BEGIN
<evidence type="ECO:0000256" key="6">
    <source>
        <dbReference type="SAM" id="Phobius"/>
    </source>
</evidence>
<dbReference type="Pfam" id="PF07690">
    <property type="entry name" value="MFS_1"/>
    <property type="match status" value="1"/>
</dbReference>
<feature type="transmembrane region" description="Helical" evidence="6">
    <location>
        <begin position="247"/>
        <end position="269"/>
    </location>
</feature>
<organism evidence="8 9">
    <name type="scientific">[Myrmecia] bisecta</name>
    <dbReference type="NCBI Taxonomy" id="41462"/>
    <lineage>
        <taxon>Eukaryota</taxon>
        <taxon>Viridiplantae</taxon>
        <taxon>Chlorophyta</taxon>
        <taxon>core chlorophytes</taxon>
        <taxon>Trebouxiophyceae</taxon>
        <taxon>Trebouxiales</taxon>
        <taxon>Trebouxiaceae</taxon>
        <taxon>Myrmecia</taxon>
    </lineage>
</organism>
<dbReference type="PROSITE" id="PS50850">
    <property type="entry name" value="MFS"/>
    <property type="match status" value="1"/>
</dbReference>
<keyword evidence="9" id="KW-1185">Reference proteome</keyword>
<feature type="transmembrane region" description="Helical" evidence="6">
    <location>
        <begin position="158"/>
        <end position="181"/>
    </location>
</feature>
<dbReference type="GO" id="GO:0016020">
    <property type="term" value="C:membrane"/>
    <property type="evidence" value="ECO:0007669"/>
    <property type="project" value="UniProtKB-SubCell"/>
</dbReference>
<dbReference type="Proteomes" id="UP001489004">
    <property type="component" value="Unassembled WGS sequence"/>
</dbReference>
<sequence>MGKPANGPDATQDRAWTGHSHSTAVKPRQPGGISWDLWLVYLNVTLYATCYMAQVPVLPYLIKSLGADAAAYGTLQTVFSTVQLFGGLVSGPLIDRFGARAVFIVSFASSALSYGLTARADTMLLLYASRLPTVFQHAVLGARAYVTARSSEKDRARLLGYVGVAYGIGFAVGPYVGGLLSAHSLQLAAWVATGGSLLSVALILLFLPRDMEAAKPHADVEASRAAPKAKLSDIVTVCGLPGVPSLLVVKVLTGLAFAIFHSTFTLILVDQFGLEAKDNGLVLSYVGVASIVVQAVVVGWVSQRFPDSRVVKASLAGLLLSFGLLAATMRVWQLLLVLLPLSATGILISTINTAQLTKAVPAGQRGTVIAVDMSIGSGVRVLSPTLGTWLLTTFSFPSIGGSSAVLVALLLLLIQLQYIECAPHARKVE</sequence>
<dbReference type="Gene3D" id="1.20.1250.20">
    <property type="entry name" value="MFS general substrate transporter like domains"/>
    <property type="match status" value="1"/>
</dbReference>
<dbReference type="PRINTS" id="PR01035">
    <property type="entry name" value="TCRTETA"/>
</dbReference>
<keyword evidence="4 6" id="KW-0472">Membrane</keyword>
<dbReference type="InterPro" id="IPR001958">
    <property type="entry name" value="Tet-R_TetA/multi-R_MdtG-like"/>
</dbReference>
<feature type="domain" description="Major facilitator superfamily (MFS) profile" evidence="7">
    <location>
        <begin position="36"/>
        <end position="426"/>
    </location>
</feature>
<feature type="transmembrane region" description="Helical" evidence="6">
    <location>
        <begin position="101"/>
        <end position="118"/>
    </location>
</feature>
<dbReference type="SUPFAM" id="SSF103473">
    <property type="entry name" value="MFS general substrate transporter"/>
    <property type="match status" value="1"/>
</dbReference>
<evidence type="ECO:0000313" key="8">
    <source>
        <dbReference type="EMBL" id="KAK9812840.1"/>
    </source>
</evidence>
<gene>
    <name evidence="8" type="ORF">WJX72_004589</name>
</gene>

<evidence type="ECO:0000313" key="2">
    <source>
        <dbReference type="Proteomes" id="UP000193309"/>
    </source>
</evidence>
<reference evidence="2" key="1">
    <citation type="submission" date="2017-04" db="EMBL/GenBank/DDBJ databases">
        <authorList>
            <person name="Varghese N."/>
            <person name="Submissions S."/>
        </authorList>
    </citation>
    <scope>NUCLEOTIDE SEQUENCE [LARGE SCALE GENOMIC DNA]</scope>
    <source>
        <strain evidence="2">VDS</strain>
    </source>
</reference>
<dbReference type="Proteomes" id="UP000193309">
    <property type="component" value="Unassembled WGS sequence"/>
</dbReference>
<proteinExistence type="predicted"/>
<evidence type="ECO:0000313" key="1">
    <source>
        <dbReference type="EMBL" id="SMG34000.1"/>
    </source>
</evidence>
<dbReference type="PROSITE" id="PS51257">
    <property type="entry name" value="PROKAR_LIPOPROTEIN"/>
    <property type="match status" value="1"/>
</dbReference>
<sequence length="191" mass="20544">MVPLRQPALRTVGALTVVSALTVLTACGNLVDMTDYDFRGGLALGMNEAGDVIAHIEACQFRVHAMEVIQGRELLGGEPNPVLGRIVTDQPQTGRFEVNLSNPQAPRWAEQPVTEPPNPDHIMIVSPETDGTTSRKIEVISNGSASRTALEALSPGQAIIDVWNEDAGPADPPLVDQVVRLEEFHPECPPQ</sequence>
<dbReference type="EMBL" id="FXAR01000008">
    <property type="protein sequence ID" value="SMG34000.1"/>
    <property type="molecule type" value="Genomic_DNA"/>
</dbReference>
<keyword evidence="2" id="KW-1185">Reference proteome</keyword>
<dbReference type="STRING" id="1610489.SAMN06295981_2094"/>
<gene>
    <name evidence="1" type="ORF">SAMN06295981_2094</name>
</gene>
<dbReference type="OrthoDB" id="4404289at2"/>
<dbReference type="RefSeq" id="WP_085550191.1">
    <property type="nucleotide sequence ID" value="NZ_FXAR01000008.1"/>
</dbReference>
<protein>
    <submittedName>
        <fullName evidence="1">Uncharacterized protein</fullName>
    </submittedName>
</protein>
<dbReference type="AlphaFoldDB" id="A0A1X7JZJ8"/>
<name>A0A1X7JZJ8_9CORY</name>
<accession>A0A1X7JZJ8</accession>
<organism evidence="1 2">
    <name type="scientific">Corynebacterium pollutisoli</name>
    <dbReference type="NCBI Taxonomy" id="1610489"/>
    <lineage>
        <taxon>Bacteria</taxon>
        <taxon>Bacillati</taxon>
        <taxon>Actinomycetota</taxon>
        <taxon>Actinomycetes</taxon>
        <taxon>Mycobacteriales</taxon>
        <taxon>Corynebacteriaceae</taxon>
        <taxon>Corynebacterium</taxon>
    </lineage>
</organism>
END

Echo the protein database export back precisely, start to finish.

<evidence type="ECO:0000256" key="6">
    <source>
        <dbReference type="SAM" id="Phobius"/>
    </source>
</evidence>
<dbReference type="Pfam" id="PF07690">
    <property type="entry name" value="MFS_1"/>
    <property type="match status" value="1"/>
</dbReference>
<feature type="transmembrane region" description="Helical" evidence="6">
    <location>
        <begin position="247"/>
        <end position="269"/>
    </location>
</feature>
<organism evidence="8 9">
    <name type="scientific">[Myrmecia] bisecta</name>
    <dbReference type="NCBI Taxonomy" id="41462"/>
    <lineage>
        <taxon>Eukaryota</taxon>
        <taxon>Viridiplantae</taxon>
        <taxon>Chlorophyta</taxon>
        <taxon>core chlorophytes</taxon>
        <taxon>Trebouxiophyceae</taxon>
        <taxon>Trebouxiales</taxon>
        <taxon>Trebouxiaceae</taxon>
        <taxon>Myrmecia</taxon>
    </lineage>
</organism>
<dbReference type="PROSITE" id="PS50850">
    <property type="entry name" value="MFS"/>
    <property type="match status" value="1"/>
</dbReference>
<keyword evidence="9" id="KW-1185">Reference proteome</keyword>
<feature type="transmembrane region" description="Helical" evidence="6">
    <location>
        <begin position="158"/>
        <end position="181"/>
    </location>
</feature>
<dbReference type="GO" id="GO:0016020">
    <property type="term" value="C:membrane"/>
    <property type="evidence" value="ECO:0007669"/>
    <property type="project" value="UniProtKB-SubCell"/>
</dbReference>
<dbReference type="Proteomes" id="UP001489004">
    <property type="component" value="Unassembled WGS sequence"/>
</dbReference>
<sequence>MGKPANGPDATQDRAWTGHSHSTAVKPRQPGGISWDLWLVYLNVTLYATCYMAQVPVLPYLIKSLGADAAAYGTLQTVFSTVQLFGGLVSGPLIDRFGARAVFIVSFASSALSYGLTARADTMLLLYASRLPTVFQHAVLGARAYVTARSSEKDRARLLGYVGVAYGIGFAVGPYVGGLLSAHSLQLAAWVATGGSLLSVALILLFLPRDMEAAKPHADVEASRAAPKAKLSDIVTVCGLPGVPSLLVVKVLTGLAFAIFHSTFTLILVDQFGLEAKDNGLVLSYVGVASIVVQAVVVGWVSQRFPDSRVVKASLAGLLLSFGLLAATMRVWQLLLVLLPLSATGILISTINTAQLTKAVPAGQRGTVIAVDMSIGSGVRVLSPTLGTWLLTTFSFPSIGGSSAVLVALLLLLIQLQYIECAPHARKVE</sequence>
<dbReference type="Gene3D" id="1.20.1250.20">
    <property type="entry name" value="MFS general substrate transporter like domains"/>
    <property type="match status" value="1"/>
</dbReference>
<dbReference type="PRINTS" id="PR01035">
    <property type="entry name" value="TCRTETA"/>
</dbReference>
<keyword evidence="4 6" id="KW-0472">Membrane</keyword>
<dbReference type="InterPro" id="IPR001958">
    <property type="entry name" value="Tet-R_TetA/multi-R_MdtG-like"/>
</dbReference>
<feature type="domain" description="Major facilitator superfamily (MFS) profile" evidence="7">
    <location>
        <begin position="36"/>
        <end position="426"/>
    </location>
</feature>
<feature type="transmembrane region" description="Helical" evidence="6">
    <location>
        <begin position="101"/>
        <end position="118"/>
    </location>
</feature>
<dbReference type="SUPFAM" id="SSF103473">
    <property type="entry name" value="MFS general substrate transporter"/>
    <property type="match status" value="1"/>
</dbReference>
<evidence type="ECO:0000313" key="8">
    <source>
        <dbReference type="EMBL" id="KAK9812840.1"/>
    </source>
</evidence>
<gene>
    <name evidence="8" type="ORF">WJX72_004589</name>
</gene>

<evidence type="ECO:0000313" key="2">
    <source>
        <dbReference type="Proteomes" id="UP000193309"/>
    </source>
</evidence>
<reference evidence="2" key="1">
    <citation type="submission" date="2017-04" db="EMBL/GenBank/DDBJ databases">
        <authorList>
            <person name="Varghese N."/>
            <person name="Submissions S."/>
        </authorList>
    </citation>
    <scope>NUCLEOTIDE SEQUENCE [LARGE SCALE GENOMIC DNA]</scope>
    <source>
        <strain evidence="2">VDS</strain>
    </source>
</reference>
<dbReference type="Proteomes" id="UP000193309">
    <property type="component" value="Unassembled WGS sequence"/>
</dbReference>
<proteinExistence type="predicted"/>
<evidence type="ECO:0000313" key="1">
    <source>
        <dbReference type="EMBL" id="SMG34000.1"/>
    </source>
</evidence>
<dbReference type="PROSITE" id="PS51257">
    <property type="entry name" value="PROKAR_LIPOPROTEIN"/>
    <property type="match status" value="1"/>
</dbReference>
<sequence length="191" mass="20544">MVPLRQPALRTVGALTVVSALTVLTACGNLVDMTDYDFRGGLALGMNEAGDVIAHIEACQFRVHAMEVIQGRELLGGEPNPVLGRIVTDQPQTGRFEVNLSNPQAPRWAEQPVTEPPNPDHIMIVSPETDGTTSRKIEVISNGSASRTALEALSPGQAIIDVWNEDAGPADPPLVDQVVRLEEFHPECPPQ</sequence>
<dbReference type="EMBL" id="FXAR01000008">
    <property type="protein sequence ID" value="SMG34000.1"/>
    <property type="molecule type" value="Genomic_DNA"/>
</dbReference>
<keyword evidence="2" id="KW-1185">Reference proteome</keyword>
<dbReference type="STRING" id="1610489.SAMN06295981_2094"/>
<gene>
    <name evidence="1" type="ORF">SAMN06295981_2094</name>
</gene>
<dbReference type="OrthoDB" id="4404289at2"/>
<dbReference type="RefSeq" id="WP_085550191.1">
    <property type="nucleotide sequence ID" value="NZ_FXAR01000008.1"/>
</dbReference>
<protein>
    <submittedName>
        <fullName evidence="1">Uncharacterized protein</fullName>
    </submittedName>
</protein>
<dbReference type="AlphaFoldDB" id="A0A1X7JZJ8"/>
<name>A0A1X7JZJ8_9CORY</name>
<accession>A0A1X7JZJ8</accession>
<organism evidence="1 2">
    <name type="scientific">Corynebacterium pollutisoli</name>
    <dbReference type="NCBI Taxonomy" id="1610489"/>
    <lineage>
        <taxon>Bacteria</taxon>
        <taxon>Bacillati</taxon>
        <taxon>Actinomycetota</taxon>
        <taxon>Actinomycetes</taxon>
        <taxon>Mycobacteriales</taxon>
        <taxon>Corynebacteriaceae</taxon>
        <taxon>Corynebacterium</taxon>
    </lineage>
</organism>